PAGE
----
ALTERNATE CROP -- Security personnel and others inspect the site of an explosion outside a military intelligence building in Anshas, a rural village in Sharqiya province, nearly 50 kilometers (30 miles) northeast of Cairo, Egypt, Sunday, Dec. 29, 2013. Attacks on security targets have become frequent following the July 3 ouster of Islamist President Mohammed Morsi. The government has recently blamed the Muslim Brotherhood, the group from which Morsi hails, for the attacks, labeling the group a terrorist organization. The government provided no evidence linking the Brotherhood to the militant attacks. (AP Photo/Khaled Kandil
Sunday, December 29, 2013 2:34 pm
Bombing wounds 4 soldiers in northeast Egypt
By SARAH EL DEEBAssociated Press
The explosion in Anshas, a village in Sharqiya province, came as violent student protests at a Cairo university and its branches played on television channels across the country, only adding to the turmoil and sense of public worry in Egypt following a July 3 popularly backed military coup that toppled Islamist President Mohammed Morsi.
The military-backed interim government, wanting to cement its legitimacy, hopes for a strong voter turnout for a constitutional referendum Jan. 14-15. The country's interim president suggested Sunday that the order of the parliamentary and presidential polls following it could be changed.
The bombing struck the military intelligence building in Anshas, a village 50 kilometers (30 miles) northeast of Cairo that is home to number of military facilities, including an air base and Egypt's first experimental nuclear reactor. AP Television News footage showed debris littering the ground and a large gash in one of its walls.
Military spokesman Ahmed Mohammed Ali said on his official Facebook page that the explosion damaged the back wall of the military intelligence office and wounded four soldiers guarding it. He said an investigation had begun to determine what caused the blast.
Ali said the blast was part of a series "of cowardly terrorist operations carried out by the forces of darkness and sedition against the people of Egypt, military installations and vital targets."
Security officials said investigators were trying to determine whether the blast was caused by a hand grenade or a car bomb. They spoke on condition of anonymity as they were not authorized to speak to journalists.
The blast struck as protests against Morsi's ouster continued Sunday. For the second day, protesters disrupted exams at the Islamic University of Al-Azhar. At the Cairo campus, some students tore up their examination papers, while others threw rocks as police fired tear gas. Police arrested 27 students over the protests, security officials said.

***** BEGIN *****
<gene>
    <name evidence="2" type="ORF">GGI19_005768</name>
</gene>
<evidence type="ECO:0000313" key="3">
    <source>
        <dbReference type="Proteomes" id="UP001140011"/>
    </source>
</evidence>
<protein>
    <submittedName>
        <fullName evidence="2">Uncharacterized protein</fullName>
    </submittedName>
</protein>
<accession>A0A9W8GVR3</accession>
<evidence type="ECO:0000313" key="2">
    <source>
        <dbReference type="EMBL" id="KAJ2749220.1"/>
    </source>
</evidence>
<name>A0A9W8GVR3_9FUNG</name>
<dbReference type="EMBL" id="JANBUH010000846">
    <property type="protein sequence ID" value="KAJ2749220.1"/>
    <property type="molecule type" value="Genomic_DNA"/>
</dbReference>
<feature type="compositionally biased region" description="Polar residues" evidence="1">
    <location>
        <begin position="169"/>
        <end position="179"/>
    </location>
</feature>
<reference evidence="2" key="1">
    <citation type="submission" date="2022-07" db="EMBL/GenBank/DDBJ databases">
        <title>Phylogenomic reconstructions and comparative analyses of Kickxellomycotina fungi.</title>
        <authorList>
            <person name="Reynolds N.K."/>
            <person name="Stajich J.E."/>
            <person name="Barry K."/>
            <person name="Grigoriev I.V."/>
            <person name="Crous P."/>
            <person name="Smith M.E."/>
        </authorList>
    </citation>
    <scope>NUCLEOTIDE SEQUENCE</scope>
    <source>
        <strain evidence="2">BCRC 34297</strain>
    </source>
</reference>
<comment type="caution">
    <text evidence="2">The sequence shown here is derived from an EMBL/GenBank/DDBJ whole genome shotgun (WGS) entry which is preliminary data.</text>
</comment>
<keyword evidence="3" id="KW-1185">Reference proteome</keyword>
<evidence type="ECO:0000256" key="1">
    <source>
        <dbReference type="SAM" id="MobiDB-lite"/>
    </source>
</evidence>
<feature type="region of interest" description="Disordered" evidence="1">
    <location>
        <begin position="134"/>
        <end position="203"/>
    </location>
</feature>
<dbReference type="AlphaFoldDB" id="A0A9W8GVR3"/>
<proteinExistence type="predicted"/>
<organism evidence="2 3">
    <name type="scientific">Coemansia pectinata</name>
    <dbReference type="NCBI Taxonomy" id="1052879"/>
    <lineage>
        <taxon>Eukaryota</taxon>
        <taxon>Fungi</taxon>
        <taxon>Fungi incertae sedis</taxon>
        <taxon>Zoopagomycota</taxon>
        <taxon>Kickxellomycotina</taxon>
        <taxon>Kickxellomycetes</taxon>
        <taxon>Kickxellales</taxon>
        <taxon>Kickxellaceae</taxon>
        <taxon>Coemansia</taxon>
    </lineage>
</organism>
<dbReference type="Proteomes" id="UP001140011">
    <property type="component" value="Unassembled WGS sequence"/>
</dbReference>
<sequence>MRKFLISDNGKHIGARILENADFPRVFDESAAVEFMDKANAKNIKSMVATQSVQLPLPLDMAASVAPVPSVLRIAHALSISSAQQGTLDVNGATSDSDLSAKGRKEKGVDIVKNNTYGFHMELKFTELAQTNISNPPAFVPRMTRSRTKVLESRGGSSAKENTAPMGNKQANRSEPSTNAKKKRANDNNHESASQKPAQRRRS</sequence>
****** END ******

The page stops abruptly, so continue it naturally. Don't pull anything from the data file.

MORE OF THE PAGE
One student was killed in clashes Saturday and a main administration building was set on fire.
The violence stopped those wanting to take exams from reaching classrooms. Tawfiq Nour el-Din, deputy dean of the university, told state television that alternative rooms will be prepared to ensure exams continue. Later Sunday, Egypt state news agency MENA reported that university security officials defused two homemade bombs planted on campus.
Students say they are organizing an exam boycott campaign to protest the arrest and killing of their colleagues. They deny starting the violence.
"They are trying to frighten us. ... They do not like that a large number of students are against the coup," student leader Youssof Salhen said.
The tension extended to the university branch in the southern city of Assiut, where students closed the campus gates, preventing others from taking their tests. Security officials said students lobbed firebombs at one of the riot police vehicles deployed outside campus, setting it on fire. The students chased two soldiers out of the car before forces deployed to provide them with protection, the officials said, speaking on condition of anonymity because they were not authorized to brief reporters.
Meanwhile, state television reported that passers-by also found an undetonated homemade bomb outside the medical school of the Al-Azhar University branch in the Nile Delta city of Damietta.
A coalition led by the Muslim Brotherhood, the group from which Morsi hails, has held near-daily protests over his ouster since the coup. Authorities responded with an intense crackdown on the group, including the government declaring it a terrorist organization in recent days and blaming it for the rise in militant attacks. The Brotherhood, which renounced violence in the late 1970s, repeatedly has denied being responsible for the attacks.
The government hopes coming elections will solidify its control and power. On Sunday, Interim President Adly Mansour said a presidential election can come before a planned parliamentary poll in the country without violating a military-backed transition plan put in place after the coup. The votes will be held within six months after the constitutional referendum, Mansour said.
Backers of the plan have pushed for electing a president first amid continued opposition from Morsi supporters. Many groups that have met with Mansour over the past days to discuss the plan have supported selecting a president first, worrying that a parliamentary vote would fragment the country. Some say an elected leader would quell the opposition's challenge to the interim authorities.
Authorities also fear Morsi supporters will try to derail the coming votes through protests or violence. However, the government has provided no evidence linking the Brotherhood to the ongoing attacks.
Associated Press writers Ashraf Sweillam in el-Arish, Egypt; Mamdouh Thabet in Assiut, Egypt; and Mariam Rizk contributed to this report.